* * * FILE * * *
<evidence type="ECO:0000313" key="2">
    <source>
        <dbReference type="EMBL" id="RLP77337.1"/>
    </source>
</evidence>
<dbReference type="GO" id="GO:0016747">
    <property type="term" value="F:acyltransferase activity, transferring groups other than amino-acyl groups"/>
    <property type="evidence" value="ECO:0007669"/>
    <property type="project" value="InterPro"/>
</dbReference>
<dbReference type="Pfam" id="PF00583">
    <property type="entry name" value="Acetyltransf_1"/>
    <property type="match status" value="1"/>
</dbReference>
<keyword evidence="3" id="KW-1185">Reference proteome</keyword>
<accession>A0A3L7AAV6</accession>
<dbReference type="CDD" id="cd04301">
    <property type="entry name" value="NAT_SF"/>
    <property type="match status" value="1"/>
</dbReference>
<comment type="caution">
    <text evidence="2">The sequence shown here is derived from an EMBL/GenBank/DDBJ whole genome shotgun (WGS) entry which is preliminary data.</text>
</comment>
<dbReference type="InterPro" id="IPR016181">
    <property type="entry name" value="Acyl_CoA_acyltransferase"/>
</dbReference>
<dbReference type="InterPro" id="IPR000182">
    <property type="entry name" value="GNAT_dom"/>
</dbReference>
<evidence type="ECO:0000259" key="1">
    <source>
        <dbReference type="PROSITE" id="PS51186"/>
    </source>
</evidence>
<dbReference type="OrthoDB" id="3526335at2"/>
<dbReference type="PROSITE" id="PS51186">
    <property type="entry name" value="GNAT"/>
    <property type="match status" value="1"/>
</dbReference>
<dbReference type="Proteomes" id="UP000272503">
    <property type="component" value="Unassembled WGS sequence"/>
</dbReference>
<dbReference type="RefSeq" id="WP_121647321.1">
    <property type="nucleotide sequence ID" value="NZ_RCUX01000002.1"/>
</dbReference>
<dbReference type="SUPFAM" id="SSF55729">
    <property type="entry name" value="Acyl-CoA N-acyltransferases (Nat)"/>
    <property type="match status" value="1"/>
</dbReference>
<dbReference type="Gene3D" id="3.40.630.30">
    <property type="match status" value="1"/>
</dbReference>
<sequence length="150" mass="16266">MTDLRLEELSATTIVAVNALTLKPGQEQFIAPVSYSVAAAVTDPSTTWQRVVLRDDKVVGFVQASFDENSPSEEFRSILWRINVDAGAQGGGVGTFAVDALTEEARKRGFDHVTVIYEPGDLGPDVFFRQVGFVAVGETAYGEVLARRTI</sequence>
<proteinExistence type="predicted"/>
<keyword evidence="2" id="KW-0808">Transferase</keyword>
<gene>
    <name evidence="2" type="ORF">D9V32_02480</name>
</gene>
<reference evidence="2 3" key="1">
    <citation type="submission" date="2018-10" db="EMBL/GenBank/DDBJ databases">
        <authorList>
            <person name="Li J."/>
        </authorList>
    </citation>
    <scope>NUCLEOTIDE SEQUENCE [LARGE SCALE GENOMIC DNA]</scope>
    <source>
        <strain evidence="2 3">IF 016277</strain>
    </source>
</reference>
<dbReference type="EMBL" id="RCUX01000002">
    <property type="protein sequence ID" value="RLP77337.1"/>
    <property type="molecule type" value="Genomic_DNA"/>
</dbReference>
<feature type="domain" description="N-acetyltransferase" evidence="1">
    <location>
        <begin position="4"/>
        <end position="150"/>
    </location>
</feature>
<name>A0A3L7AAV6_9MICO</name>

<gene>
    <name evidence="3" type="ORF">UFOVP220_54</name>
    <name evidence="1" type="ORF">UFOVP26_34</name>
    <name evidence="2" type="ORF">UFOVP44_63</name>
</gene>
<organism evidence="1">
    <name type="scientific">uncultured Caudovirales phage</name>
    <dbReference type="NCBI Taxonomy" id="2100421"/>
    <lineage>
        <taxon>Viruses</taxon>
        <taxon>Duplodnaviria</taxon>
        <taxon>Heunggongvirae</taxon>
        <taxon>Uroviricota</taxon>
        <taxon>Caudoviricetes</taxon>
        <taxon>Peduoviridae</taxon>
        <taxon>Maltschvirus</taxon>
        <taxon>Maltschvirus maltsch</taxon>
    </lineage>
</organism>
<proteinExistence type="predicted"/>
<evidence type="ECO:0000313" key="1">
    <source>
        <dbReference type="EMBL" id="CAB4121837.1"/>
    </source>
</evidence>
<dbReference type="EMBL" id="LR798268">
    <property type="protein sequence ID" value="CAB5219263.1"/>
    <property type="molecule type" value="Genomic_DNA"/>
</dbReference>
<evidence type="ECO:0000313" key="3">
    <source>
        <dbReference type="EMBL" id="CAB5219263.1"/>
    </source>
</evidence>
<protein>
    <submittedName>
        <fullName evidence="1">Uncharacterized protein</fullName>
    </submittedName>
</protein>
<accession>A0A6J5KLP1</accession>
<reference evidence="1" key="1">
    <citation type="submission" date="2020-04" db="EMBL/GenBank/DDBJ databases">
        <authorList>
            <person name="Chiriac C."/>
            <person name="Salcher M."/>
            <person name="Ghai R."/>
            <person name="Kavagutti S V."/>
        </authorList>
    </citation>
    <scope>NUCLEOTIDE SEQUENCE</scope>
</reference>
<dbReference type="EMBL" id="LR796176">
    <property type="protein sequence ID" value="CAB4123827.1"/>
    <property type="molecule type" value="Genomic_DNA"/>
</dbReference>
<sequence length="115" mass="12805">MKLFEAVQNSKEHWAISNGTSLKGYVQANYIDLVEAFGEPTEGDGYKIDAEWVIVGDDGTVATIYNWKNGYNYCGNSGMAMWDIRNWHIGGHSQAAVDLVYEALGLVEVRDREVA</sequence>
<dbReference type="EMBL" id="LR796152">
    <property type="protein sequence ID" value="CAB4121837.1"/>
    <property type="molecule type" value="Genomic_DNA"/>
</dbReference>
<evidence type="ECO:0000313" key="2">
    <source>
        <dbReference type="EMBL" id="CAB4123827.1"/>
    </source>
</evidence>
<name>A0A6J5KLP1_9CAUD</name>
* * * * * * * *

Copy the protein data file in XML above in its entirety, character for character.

<evidence type="ECO:0000313" key="2">
    <source>
        <dbReference type="EMBL" id="RLP77337.1"/>
    </source>
</evidence>
<dbReference type="GO" id="GO:0016747">
    <property type="term" value="F:acyltransferase activity, transferring groups other than amino-acyl groups"/>
    <property type="evidence" value="ECO:0007669"/>
    <property type="project" value="InterPro"/>
</dbReference>
<dbReference type="Pfam" id="PF00583">
    <property type="entry name" value="Acetyltransf_1"/>
    <property type="match status" value="1"/>
</dbReference>
<keyword evidence="3" id="KW-1185">Reference proteome</keyword>
<accession>A0A3L7AAV6</accession>
<dbReference type="CDD" id="cd04301">
    <property type="entry name" value="NAT_SF"/>
    <property type="match status" value="1"/>
</dbReference>
<comment type="caution">
    <text evidence="2">The sequence shown here is derived from an EMBL/GenBank/DDBJ whole genome shotgun (WGS) entry which is preliminary data.</text>
</comment>
<dbReference type="InterPro" id="IPR016181">
    <property type="entry name" value="Acyl_CoA_acyltransferase"/>
</dbReference>
<dbReference type="InterPro" id="IPR000182">
    <property type="entry name" value="GNAT_dom"/>
</dbReference>
<evidence type="ECO:0000259" key="1">
    <source>
        <dbReference type="PROSITE" id="PS51186"/>
    </source>
</evidence>
<dbReference type="OrthoDB" id="3526335at2"/>
<dbReference type="PROSITE" id="PS51186">
    <property type="entry name" value="GNAT"/>
    <property type="match status" value="1"/>
</dbReference>
<dbReference type="Proteomes" id="UP000272503">
    <property type="component" value="Unassembled WGS sequence"/>
</dbReference>
<dbReference type="RefSeq" id="WP_121647321.1">
    <property type="nucleotide sequence ID" value="NZ_RCUX01000002.1"/>
</dbReference>
<dbReference type="SUPFAM" id="SSF55729">
    <property type="entry name" value="Acyl-CoA N-acyltransferases (Nat)"/>
    <property type="match status" value="1"/>
</dbReference>
<dbReference type="Gene3D" id="3.40.630.30">
    <property type="match status" value="1"/>
</dbReference>
<sequence length="150" mass="16266">MTDLRLEELSATTIVAVNALTLKPGQEQFIAPVSYSVAAAVTDPSTTWQRVVLRDDKVVGFVQASFDENSPSEEFRSILWRINVDAGAQGGGVGTFAVDALTEEARKRGFDHVTVIYEPGDLGPDVFFRQVGFVAVGETAYGEVLARRTI</sequence>
<proteinExistence type="predicted"/>
<keyword evidence="2" id="KW-0808">Transferase</keyword>
<gene>
    <name evidence="2" type="ORF">D9V32_02480</name>
</gene>
<reference evidence="2 3" key="1">
    <citation type="submission" date="2018-10" db="EMBL/GenBank/DDBJ databases">
        <authorList>
            <person name="Li J."/>
        </authorList>
    </citation>
    <scope>NUCLEOTIDE SEQUENCE [LARGE SCALE GENOMIC DNA]</scope>
    <source>
        <strain evidence="2 3">IF 016277</strain>
    </source>
</reference>
<dbReference type="EMBL" id="RCUX01000002">
    <property type="protein sequence ID" value="RLP77337.1"/>
    <property type="molecule type" value="Genomic_DNA"/>
</dbReference>
<feature type="domain" description="N-acetyltransferase" evidence="1">
    <location>
        <begin position="4"/>
        <end position="150"/>
    </location>
</feature>
<name>A0A3L7AAV6_9MICO</name>

<gene>
    <name evidence="3" type="ORF">UFOVP220_54</name>
    <name evidence="1" type="ORF">UFOVP26_34</name>
    <name evidence="2" type="ORF">UFOVP44_63</name>
</gene>
<organism evidence="1">
    <name type="scientific">uncultured Caudovirales phage</name>
    <dbReference type="NCBI Taxonomy" id="2100421"/>
    <lineage>
        <taxon>Viruses</taxon>
        <taxon>Duplodnaviria</taxon>
        <taxon>Heunggongvirae</taxon>
        <taxon>Uroviricota</taxon>
        <taxon>Caudoviricetes</taxon>
        <taxon>Peduoviridae</taxon>
        <taxon>Maltschvirus</taxon>
        <taxon>Maltschvirus maltsch</taxon>
    </lineage>
</organism>
<proteinExistence type="predicted"/>
<evidence type="ECO:0000313" key="1">
    <source>
        <dbReference type="EMBL" id="CAB4121837.1"/>
    </source>
</evidence>
<dbReference type="EMBL" id="LR798268">
    <property type="protein sequence ID" value="CAB5219263.1"/>
    <property type="molecule type" value="Genomic_DNA"/>
</dbReference>
<evidence type="ECO:0000313" key="3">
    <source>
        <dbReference type="EMBL" id="CAB5219263.1"/>
    </source>
</evidence>
<protein>
    <submittedName>
        <fullName evidence="1">Uncharacterized protein</fullName>
    </submittedName>
</protein>
<accession>A0A6J5KLP1</accession>
<reference evidence="1" key="1">
    <citation type="submission" date="2020-04" db="EMBL/GenBank/DDBJ databases">
        <authorList>
            <person name="Chiriac C."/>
            <person name="Salcher M."/>
            <person name="Ghai R."/>
            <person name="Kavagutti S V."/>
        </authorList>
    </citation>
    <scope>NUCLEOTIDE SEQUENCE</scope>
</reference>
<dbReference type="EMBL" id="LR796176">
    <property type="protein sequence ID" value="CAB4123827.1"/>
    <property type="molecule type" value="Genomic_DNA"/>
</dbReference>
<sequence length="115" mass="12805">MKLFEAVQNSKEHWAISNGTSLKGYVQANYIDLVEAFGEPTEGDGYKIDAEWVIVGDDGTVATIYNWKNGYNYCGNSGMAMWDIRNWHIGGHSQAAVDLVYEALGLVEVRDREVA</sequence>
<dbReference type="EMBL" id="LR796152">
    <property type="protein sequence ID" value="CAB4121837.1"/>
    <property type="molecule type" value="Genomic_DNA"/>
</dbReference>
<evidence type="ECO:0000313" key="2">
    <source>
        <dbReference type="EMBL" id="CAB4123827.1"/>
    </source>
</evidence>
<name>A0A6J5KLP1_9CAUD</name>